At the largest system(s) scale I think of climate change and the many messy, complex, wicked problems intersecting with it and how this demands collaboration and experimentation, and a kind of openness that pushes beyond open access to "finalized" scholarship. At a medium-large scale (organizational/institutional context) I think we need good examples, and good stories about these examples, to increase the perceived value of collaboration and experimentation in higher ed. At the personal scale, I have long been driven to collaborate with colleagues because I find it far livelier and love the loopy building of ideas together.
I don't have a clear answer to this big question, but I do think it could be interesting to experiment with governance systems like sociocracy, or with design process approaches like regenerative design, or with design principles drawn from observations of patterns in living systems specifically applied to the governance/design of the project overall. I'm compelled by the Design Logics that have been developing in parallel, and intersecting with, the design of PECE -- I wonder how these Logics could be applied to the broader governance of the project(s) overall? I wonder what happens when we oscillate the figure/ground of project/platform and governance/broader collaboration?
regen.live and genderinculture.org are the two instances Brian C and I developed for teaching at RPI. We created a group to facilitate research/writing on PECE a while back, but have ended up mostly using Google Docs for collaborative writing, and not leveraging PECE features all that much. Perhaps PECE could host the metadata tool we're developing? We could also use PECE for collaborative ethnography of RDA meetings, annotating each other's field notes.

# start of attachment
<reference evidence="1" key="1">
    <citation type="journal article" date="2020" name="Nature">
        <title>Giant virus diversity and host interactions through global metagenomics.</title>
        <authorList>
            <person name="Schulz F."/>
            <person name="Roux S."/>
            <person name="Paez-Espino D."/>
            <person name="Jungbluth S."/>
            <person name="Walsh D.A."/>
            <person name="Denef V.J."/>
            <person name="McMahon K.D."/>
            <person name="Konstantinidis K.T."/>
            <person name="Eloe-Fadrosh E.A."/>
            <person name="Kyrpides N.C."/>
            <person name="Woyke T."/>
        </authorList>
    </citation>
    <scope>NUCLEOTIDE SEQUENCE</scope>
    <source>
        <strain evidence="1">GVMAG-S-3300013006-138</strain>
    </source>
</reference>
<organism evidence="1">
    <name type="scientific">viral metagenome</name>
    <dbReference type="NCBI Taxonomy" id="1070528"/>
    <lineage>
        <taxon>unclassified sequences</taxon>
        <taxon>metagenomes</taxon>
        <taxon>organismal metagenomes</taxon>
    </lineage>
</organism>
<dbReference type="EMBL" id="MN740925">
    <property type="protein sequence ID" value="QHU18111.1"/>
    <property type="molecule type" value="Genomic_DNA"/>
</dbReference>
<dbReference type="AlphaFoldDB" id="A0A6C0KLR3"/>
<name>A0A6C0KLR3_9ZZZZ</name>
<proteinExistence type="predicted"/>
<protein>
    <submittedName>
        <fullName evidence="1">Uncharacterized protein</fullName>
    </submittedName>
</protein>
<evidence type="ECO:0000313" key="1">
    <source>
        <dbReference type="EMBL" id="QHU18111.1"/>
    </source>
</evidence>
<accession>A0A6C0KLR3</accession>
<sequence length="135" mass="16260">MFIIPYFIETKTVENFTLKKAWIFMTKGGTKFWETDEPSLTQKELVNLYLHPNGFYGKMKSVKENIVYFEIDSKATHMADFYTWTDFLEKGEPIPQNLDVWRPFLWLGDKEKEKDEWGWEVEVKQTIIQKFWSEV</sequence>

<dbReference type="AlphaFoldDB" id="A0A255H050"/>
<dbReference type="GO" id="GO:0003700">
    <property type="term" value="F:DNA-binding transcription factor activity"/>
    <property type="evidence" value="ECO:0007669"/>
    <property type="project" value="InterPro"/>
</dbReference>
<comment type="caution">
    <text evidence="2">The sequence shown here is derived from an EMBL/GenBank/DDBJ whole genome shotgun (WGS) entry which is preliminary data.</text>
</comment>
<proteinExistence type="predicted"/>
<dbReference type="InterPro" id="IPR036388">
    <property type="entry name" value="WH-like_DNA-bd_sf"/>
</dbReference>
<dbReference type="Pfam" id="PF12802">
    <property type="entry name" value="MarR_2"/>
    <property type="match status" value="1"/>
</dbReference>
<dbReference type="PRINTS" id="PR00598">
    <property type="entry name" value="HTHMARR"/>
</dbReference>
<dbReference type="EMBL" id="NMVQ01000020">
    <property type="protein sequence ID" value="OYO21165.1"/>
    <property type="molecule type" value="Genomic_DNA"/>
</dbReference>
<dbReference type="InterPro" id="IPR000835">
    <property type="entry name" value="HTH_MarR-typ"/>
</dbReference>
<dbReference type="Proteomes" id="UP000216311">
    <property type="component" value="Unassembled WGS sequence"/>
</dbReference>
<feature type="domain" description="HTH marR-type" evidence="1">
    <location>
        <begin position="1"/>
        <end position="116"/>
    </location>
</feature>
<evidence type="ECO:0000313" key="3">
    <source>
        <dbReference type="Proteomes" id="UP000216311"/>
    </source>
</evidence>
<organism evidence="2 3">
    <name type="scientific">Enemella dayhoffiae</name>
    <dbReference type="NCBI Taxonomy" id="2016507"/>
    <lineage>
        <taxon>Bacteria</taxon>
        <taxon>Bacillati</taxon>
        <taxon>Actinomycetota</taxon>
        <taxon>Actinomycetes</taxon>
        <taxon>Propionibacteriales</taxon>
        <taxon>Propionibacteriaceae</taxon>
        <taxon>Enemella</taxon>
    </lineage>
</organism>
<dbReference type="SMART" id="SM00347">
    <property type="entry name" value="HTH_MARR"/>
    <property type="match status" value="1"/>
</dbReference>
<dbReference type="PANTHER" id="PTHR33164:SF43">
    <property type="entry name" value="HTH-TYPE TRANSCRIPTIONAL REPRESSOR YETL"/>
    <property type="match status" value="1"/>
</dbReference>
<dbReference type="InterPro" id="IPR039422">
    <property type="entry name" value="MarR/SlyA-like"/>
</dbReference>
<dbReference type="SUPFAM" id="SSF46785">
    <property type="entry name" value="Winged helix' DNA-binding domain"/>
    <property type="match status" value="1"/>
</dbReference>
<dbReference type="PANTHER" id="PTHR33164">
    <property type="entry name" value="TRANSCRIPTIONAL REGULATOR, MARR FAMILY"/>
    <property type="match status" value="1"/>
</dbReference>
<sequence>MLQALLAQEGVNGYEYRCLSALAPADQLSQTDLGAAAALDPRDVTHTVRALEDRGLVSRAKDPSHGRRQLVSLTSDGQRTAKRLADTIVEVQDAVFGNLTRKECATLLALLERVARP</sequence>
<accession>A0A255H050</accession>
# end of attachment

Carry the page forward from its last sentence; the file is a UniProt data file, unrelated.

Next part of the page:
There is so much data generated within the 6+ cities project. I think just pulling all these sites/data together is a single platform/repository is useful. There are many features and requirements baked into PECE that help demystify ethnographic data analysis: the metadata fields required when uploading artifacts, the (shared) analytics, etc. Specifically relating to the 6+ cities project, I'd like to revisit the Eco Ed Literacy Goals and see what new (ethnographically informed) goals should be added at this point, and how the 6+ cities project provides many new examples for the Goals.
I'd like to wrap up the metadata tool I'm working on with RDA/Lindsay, use PECE again in the classroom, write about PECE and pedagogy (with Brian, who I worked on instances/classes with, and others that have used it), upload interviews from years ago that I have on my laptop (with EPA scientists from the National Exposure Research Laboratory), use PECE for my new work on/with the Jefferson Project (so far have four undergraduates at RPI involved with the resaerch), and generally work on writing and publishing as a way of making sense of the ongoing PECE project and sharing insights and open questions with others interested in data sharing, collaborative ethnography, experimental scholarship, etc.
In recent years I have worked (primarily with Lindsay Poirier) on developing our practices and articulations around metadata in PECE. This work has progressed in the context of the Research Data Alliance (RDA) Empirical Humanities Working Group. Most recently, we have begun work on a tool that would walk users (intended to be researchers with diverse backgrounds in the social sciences and humanities) through a process that considers their underlying goals for data sharing and then suggests follow-up questions that help navigate choices around what standards or fields to draw from in developing a metadata management plan. See: https://rd-alliance.org/groups/empirical-humanities-metadata-working-group.html
Also with Lindsay Poirier, I have worked on adapting Kim Fortun's multi-scale approach to ethnography for the context of understanding different data cultures (publication submitted to the Data Science journal).
With Brian Callahan I have developed instances of PECE (genderinculture.org and regen.live) for classes at RPI.